Y por ultimo quiero agregar, la sofisticación en el proceder de la delincuencia organizada mundial, de los grupos terroristas que se están aliando con estos, el narcotráfico y de los grupos políticos con ambición de perpetuarse en el poder de los Países que se lo permitan, a través de ideologías falsas y dañinas, como por ejemplo, el Comunismo, el Nazismo, Fascismo, el Fundamentalismo Islámico, etc., ameritan que se tomen medidas y acciones más fuertes para detener el avance de esas ideologías y de esos grupos que ambicionan perpetuarse en el poder, aún a costa de los daños que ocasionan en la población, sea la Venezolana o la mundial… Existen muchos ejemplos actualmente de lo que digo a nivel mundial, respecto a las acciones dañinas de las ideologías falsas, allí están las acciones del Foro de Sao Paulo en Países como Ecuador, Chile, Brasil, el narcotráfico en México, en Colombia y en Venezuela, los grupos fundamentalistas como ISIS y de Hezbollah en muchos Paises, tambien lo ocurrido en Iran con el derribo del avión civil, por solo poner algunos ejemplos, creo que la inteligencia de cada quien le permite entender a lo que me refiero...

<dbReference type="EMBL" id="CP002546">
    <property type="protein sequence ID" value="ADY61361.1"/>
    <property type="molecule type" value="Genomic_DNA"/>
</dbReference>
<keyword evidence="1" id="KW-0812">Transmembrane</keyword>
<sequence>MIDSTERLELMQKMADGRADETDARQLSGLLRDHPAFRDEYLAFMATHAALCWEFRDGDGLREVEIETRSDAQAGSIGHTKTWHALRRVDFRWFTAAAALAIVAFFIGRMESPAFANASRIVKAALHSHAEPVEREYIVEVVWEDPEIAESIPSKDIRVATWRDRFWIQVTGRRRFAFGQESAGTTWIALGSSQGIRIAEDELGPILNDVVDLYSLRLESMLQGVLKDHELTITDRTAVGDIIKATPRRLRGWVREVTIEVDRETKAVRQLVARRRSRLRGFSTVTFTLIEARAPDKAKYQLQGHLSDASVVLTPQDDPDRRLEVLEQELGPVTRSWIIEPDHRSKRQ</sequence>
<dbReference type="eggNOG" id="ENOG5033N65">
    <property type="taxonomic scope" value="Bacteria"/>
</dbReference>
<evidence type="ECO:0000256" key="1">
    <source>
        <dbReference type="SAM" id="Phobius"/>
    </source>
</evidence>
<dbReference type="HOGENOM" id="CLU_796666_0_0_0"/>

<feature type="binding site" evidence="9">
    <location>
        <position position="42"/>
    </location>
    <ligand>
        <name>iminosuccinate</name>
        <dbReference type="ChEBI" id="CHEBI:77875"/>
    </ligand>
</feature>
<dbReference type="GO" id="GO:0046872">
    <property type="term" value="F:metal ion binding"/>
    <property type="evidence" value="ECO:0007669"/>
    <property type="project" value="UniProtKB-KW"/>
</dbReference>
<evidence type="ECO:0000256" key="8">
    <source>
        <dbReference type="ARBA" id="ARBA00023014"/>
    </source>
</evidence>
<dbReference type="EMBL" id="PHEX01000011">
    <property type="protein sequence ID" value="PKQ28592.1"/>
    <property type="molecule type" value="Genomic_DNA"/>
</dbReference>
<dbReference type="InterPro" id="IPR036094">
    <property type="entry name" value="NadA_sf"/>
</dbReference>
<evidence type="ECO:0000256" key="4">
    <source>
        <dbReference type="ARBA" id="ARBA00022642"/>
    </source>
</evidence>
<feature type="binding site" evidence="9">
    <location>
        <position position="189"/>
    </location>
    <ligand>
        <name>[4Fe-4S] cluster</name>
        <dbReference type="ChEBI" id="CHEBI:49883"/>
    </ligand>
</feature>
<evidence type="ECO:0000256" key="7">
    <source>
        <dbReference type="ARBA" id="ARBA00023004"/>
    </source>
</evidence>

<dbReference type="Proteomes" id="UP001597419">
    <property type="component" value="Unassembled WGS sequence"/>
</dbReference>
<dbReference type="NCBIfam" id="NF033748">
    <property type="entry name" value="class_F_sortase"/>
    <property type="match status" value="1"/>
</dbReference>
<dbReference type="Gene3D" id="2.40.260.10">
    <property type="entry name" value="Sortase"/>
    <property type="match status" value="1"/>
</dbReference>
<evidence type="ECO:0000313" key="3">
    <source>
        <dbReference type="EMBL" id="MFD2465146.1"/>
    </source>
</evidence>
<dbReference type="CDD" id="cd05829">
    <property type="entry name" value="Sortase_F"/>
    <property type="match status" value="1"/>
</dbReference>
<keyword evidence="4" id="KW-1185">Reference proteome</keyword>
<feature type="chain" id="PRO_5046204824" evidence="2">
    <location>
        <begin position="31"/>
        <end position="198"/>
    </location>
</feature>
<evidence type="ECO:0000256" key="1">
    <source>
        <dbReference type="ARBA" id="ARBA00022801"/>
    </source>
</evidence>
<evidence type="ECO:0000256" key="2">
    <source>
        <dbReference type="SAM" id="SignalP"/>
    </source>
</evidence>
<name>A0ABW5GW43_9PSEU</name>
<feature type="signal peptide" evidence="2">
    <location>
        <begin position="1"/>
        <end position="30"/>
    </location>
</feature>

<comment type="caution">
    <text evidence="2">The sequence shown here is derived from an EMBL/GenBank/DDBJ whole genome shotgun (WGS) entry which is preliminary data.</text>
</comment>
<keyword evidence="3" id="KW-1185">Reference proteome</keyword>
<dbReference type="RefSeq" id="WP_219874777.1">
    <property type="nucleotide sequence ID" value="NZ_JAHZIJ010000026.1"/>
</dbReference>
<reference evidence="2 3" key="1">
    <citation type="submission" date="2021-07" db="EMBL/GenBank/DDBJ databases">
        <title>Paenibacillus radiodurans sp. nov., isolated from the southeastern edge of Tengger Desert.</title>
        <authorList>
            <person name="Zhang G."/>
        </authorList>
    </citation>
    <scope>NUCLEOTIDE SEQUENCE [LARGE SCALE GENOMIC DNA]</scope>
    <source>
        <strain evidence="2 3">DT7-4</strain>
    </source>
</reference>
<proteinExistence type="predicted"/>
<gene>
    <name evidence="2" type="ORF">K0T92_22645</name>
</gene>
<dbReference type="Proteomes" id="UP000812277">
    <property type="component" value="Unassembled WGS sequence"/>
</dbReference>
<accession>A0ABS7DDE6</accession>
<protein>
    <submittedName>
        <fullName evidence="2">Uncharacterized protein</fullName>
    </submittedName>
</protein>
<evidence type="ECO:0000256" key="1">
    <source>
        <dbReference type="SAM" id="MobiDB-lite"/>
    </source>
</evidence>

Baatar Bayarmagnai Moderator

@Adelfa Malpica, thank you for your post, and we do really share your frustrations regarding the human rights situation and crisis in Venezuela.  As you noted, there were many reports and documentation, by the UN human rights system and civil society alike, of severe human rights violations in this country.

Unfortunately, the issues you raised go well beyond the focus and discussion topics of this consultation.  We would therefore really appreciate your views and contributions on the questions and topics posed for this consultation.  Thank you for your understanding.

Rugaiyatou Ubale

 

 

Hello to everyone on board thanks once more for this opportunity to be part of y'all. I want to talk about people in the ground who's voice can't be heard by the international community I here are an example who has been a victim of crisis

civil society and NGOs play an active role in the protection of humanity, advocacy, conflict, human rights violation etc